Wild land, near and far, needs protection

Suggested core areas of wild land stretch to the north and south of Talla reservoir
Suggested core areas of wild land stretch to the north and south of Talla reservoir

We want a rethink on protected wild land and something that takes into account the Borders, councillors will tell Scottish Natural Heritage (SNH).

Elected members agreed to SNH’s suggested two big core areas of wild land between the Yarrow and Tweed valleys at their executive meeting last Thursday.

But they decided to ask the government body to re-evaluate and look at smaller areas and at “relatively wild land” in the region, both of which should also be protected.

SNH guidelines set the core areas to be at least 500 square kilometres, which is too big for the Borders, they said.

Other criteria were “naturalness”, “ruggedness”, “remoteness from public roads”, and “absence of modern artefacts”.

Councillor Stuart Bell said the “rugged” element made the assessment process “prejudiced” in favour of the Highlands and Islands. Hawick councillor and planning chairman Ron Smith told TheSouthern that 38 of SNH’s proposed wild land areas are in the north and west, with just five in southern Scotland: “That’s a policy that would favour protection of the Highlands and Islands rather than the Borders and Southern Uplands. We feel there is a risk there would be a displacement of such activity as wind farms.

“We are asking that a more comprehensive study is done in the context of the Borders and saying the minimum size of area does not have to be 500 square kilometres.”

They would give SNH the examples of the Cheviot hills and ground between Selkirk and Traquair.

Environment director Rob Dickson said in his report to councillors: “Local areas of wildness may not be as ‘rugged’ or as ‘challenging’ as the core areas of wild land, and they tend not to be as remote from public roads. However, it is the relative wildness of these areas that is critical because it is where people can ‘escape’ to from centres of population.”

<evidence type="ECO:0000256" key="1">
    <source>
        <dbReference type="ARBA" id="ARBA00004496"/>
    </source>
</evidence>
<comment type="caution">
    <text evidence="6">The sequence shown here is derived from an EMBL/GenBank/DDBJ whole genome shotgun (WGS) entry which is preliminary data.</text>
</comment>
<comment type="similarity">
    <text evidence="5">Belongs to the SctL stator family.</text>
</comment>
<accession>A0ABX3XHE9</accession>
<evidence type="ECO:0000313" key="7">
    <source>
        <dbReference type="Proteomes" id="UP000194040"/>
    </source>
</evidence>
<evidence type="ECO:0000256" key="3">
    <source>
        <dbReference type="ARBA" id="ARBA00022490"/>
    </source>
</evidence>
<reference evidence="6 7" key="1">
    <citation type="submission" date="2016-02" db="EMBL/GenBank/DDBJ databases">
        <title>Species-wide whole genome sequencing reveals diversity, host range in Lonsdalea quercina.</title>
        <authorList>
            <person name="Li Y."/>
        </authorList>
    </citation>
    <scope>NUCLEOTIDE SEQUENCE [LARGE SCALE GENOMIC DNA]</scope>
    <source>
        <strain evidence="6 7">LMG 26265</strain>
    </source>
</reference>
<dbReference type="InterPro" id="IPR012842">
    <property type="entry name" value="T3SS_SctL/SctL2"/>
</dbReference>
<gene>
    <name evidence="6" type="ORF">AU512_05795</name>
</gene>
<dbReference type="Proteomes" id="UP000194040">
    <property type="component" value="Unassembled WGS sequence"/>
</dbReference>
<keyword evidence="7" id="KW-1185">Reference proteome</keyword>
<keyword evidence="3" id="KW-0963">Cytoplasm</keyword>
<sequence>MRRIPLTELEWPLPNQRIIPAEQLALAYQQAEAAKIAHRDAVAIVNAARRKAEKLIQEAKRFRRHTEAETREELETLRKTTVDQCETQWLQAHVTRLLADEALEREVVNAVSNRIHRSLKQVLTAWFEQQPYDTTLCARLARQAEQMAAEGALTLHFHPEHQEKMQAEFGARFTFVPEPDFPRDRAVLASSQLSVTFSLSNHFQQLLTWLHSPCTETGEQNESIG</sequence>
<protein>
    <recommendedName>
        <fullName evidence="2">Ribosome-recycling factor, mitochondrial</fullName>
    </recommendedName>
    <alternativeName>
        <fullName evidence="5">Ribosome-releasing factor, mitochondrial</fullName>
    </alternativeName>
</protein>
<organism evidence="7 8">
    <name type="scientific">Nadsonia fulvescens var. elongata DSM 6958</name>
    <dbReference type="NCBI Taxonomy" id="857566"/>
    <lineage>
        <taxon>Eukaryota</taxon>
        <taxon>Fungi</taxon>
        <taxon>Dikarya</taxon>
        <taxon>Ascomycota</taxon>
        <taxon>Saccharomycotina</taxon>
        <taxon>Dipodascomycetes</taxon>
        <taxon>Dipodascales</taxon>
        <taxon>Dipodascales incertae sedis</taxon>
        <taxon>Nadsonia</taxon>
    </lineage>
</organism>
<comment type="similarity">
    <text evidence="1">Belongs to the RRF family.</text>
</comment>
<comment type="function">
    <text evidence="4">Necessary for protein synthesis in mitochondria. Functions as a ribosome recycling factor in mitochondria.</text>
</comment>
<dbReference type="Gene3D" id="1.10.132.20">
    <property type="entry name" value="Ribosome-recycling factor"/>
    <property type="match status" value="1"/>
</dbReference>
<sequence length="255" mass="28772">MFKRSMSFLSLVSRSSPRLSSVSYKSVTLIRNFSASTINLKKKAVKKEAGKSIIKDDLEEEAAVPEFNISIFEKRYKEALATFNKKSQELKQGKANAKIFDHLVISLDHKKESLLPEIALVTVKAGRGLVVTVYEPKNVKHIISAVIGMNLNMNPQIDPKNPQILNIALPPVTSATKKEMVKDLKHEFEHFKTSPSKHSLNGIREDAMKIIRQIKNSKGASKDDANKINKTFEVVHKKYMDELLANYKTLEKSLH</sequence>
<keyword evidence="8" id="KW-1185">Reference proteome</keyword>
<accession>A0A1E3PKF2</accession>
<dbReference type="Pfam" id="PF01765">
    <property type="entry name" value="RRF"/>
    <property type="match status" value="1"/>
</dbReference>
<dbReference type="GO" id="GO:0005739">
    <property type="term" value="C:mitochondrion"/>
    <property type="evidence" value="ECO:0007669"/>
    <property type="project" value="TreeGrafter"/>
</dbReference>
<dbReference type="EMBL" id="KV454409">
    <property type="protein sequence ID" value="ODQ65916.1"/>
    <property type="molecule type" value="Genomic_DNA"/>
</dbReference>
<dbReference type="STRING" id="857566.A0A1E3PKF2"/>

They “have a high societal value because they strike the balance between relative wildness and accessibility to the population,” he said.

And “it can be argued that these are the areas which may be under the greatest threat from inappropriate development because they are already small or fragmented and may already have development close by.

“It is critical to protect these areas from all types of inappropriate development and to attach the necessary weight to ensure protection, ” he said.

SNH suggests the wild land sections should be “areas of significant protection” in relation to wind farm developments, but says ministers do not intend to legislate for the new environmental designations.

Mr Dickson said he had “significant concerns” about that, adding: “The focus is too narrow: there are a number of types of development that would be inappropriate in core areas of wild land (and local areas of relative wildness).”

Councillor Vicky Davidson said protection should also apply if large -scale afforestation was proposed.

One of the Borders suggested core area of wild land stretches south from Megget reservoir, taking in Molls Cleuch Dod, Black Rig, Din Law, and Hart Fell and tops above the A708. The other, north of Talla, includes the Borders highest hill, Broad Law, Dollar Law, White Cleuch and Black Law among others.